Argument Recap / Panel Activity

Last week the Federal Circuit heard oral argument in four cases that attracted amicus briefs. In one of these cases, Modern Sportsman, LLC v. United States, former owners of bump-fire type rifle stocks assert the Bureau of Alcohol, Tobacco, Firearms and Explosives committed a taking under the Takings Clause of the Fifth Amendment. This is our argument recap.

Jennifer Gelman argued for Modern Sportsman. She began by describing the ATF’s final rule as “banning bump stock devices.” According to Gelman, “that rule required everyone who has lawfully purchased a bump stock to either destroy the bump stock device or abandon it at an ATF office.”

Before she could continue, Judge Wallach interjected. First, Judge Wallach asked whether the government’s argument—”that the Supreme Court has never held that a statutory prohibition on dangerous personal property, as opposed to real property, constitutes a taking”—is a correct statement. Gelman replied that she did not “know of any Supreme Court case that holds a prohibition on dangerous personal property is a taking” and argued that “this is a fairly novel situation.”

Next, Judge Wallach asked how the argument that the Supreme Court’s early police power cases were made in the context of a mere diminution of property values “square[s] with Samuels v. McCurdy.” Gelman pointed to two reasons. First, she argued, Samuels is among a group of cases that “do not apply to cases where all value have been taken from property.” Second, she contended, “in Lucas v. South Carolina, Justice Scalia explained that these cases cannot be used in the modern context the way they existed in late-19th century or beginning of the 20th century. “

Judge Wallach followed up by questioning the argument that the final rule “was not an exercise of police power because it was prompted by a change in policy, not by greater familiarity with bump stocks.” In this regard, Wallach asked, “didn’t the shooting in Las Vegas make the public and government more familiar with bump stocks?” Gelman admitted that “it certainly did alert the public and the government to what a bump stock is capable of doing.” According to Gelman, however, that is not “the same as explaining or showing how a bump stock functions, and how a bump stock functions would fall under the statutory language of what constitutes a machine gun.” Thus, Gelman argued, the Las Vegas situation “couldn’t have possibly said anything about that.”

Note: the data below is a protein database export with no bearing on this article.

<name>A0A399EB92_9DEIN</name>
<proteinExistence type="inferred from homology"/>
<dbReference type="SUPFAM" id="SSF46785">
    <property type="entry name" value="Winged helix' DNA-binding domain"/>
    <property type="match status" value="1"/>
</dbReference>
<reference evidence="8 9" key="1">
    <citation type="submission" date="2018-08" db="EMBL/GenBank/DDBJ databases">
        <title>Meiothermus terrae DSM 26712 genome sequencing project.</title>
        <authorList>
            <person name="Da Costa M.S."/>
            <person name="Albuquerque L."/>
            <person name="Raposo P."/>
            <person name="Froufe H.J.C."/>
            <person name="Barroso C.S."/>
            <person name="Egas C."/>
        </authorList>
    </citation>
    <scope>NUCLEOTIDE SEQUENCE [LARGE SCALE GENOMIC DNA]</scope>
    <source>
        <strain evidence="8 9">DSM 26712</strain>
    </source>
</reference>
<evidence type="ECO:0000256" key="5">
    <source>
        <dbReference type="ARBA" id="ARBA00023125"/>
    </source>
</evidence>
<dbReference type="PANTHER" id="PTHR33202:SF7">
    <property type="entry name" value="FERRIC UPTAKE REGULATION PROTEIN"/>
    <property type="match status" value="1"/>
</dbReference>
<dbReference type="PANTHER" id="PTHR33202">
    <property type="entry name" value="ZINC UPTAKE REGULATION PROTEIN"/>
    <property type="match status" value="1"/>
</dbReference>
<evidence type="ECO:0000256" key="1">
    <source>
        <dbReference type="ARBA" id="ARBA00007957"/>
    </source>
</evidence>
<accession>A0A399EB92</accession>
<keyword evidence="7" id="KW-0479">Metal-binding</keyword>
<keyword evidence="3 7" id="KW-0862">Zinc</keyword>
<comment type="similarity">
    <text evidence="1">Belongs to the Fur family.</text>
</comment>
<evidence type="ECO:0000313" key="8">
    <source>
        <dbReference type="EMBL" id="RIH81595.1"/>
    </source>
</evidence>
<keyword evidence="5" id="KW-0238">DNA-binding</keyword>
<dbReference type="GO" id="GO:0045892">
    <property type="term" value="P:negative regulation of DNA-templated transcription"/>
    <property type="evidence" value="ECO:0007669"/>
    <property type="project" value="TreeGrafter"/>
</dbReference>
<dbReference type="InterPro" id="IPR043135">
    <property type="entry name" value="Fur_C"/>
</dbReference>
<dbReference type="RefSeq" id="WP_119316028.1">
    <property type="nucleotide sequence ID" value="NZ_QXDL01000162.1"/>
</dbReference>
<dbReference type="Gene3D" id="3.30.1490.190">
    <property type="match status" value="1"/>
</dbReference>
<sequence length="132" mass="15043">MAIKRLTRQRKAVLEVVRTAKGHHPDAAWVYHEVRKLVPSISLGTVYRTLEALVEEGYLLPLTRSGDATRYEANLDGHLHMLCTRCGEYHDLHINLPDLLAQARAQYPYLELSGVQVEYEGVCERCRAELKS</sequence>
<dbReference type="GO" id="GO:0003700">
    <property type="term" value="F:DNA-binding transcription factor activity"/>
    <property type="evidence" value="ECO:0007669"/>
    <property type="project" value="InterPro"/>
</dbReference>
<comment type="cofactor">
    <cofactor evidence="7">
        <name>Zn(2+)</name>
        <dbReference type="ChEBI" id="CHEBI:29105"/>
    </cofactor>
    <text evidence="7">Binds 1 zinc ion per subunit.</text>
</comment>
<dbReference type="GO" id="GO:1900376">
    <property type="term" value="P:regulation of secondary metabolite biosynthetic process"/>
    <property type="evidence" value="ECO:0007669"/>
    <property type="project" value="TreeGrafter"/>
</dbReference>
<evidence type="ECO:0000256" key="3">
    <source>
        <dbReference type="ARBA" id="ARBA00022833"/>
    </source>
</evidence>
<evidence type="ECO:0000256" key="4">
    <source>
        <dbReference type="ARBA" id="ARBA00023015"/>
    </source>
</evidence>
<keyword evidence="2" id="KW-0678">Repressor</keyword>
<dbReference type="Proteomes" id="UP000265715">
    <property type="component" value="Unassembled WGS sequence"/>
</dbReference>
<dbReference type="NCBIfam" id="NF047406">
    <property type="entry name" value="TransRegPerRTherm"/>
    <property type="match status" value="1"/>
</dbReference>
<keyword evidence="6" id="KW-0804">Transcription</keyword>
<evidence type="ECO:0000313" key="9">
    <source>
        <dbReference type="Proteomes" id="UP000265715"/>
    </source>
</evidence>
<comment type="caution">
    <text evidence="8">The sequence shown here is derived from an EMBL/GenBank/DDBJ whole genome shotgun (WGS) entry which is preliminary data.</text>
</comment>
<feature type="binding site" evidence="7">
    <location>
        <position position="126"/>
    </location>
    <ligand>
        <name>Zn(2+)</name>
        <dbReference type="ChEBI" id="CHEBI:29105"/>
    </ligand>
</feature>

Judge Taranto then posed a line of questions. He first pointed out that in “some of the older cases . . . a person can acquire title to property, real property, personal property, maybe both, at a time at which it was perfectly lawful to do so, but that later event can turn future possession into an illegality for which there is no compensation,” and so he asked “why should this case not be [treated] like that?” Gelman responded by arguing that “this is a very narrow line of cases in which the seizure was a part of the government’s administration of our justice system.” Moreover, Gelman argued, “these cases were specific seizures of a specific piece of property for the purpose of the administration of the criminal justice system.”

Judge Taranto then asked: “Why should the agency making an implementation choice not have the same effect as a title limitation being triggered as automatically effectively transferring the title away from previous acquirer?” Gelman responded by arguing “that there would have to be . . . an independent preexisting limitation on the property for the machine gun ban to serve as a limitation on the property of the owner of a bump stock.” Moreover, according to Gelman, this “would be strange” here given that “over the course of some 10 years, after bump stocks first began to be manufactured, the ATF issued letters assuring the public that bump stocks are not machine guns under the language of the statute.” Gelman admitted that “the ATF is allowed to change its mind, and that’s exactly what it did in the case of the Akins Accelerator, but in that case the agency issued an interpretive ruling designating the accelerator as banned by the machine gun statute.” Gelman argued that, in contrast to the legislative rule at issue here, “an interpretive rule is retroactive.”

Judge Chen pressed Gelman on the importance of classifying the ATF final rule as legislative as compared to interpretive. He asked, “why should that matter?” According to Judge Chen, “the statute banning machine guns authorizes the government to enforce and interpret that statute to ensure that devices that can convert a weapon into a machine gun are likewise outlawed; . . . if that is all the government is doing, then the government was authorized in making that interpretation whether you want to call it a legislative or interpretive rule.” Gelman responded that Judge Chen’s argument “would be correct if our lawsuit was challenging the validity of the rule, but it is not challenging the validity of the rule, it is only about whether this is a taking.”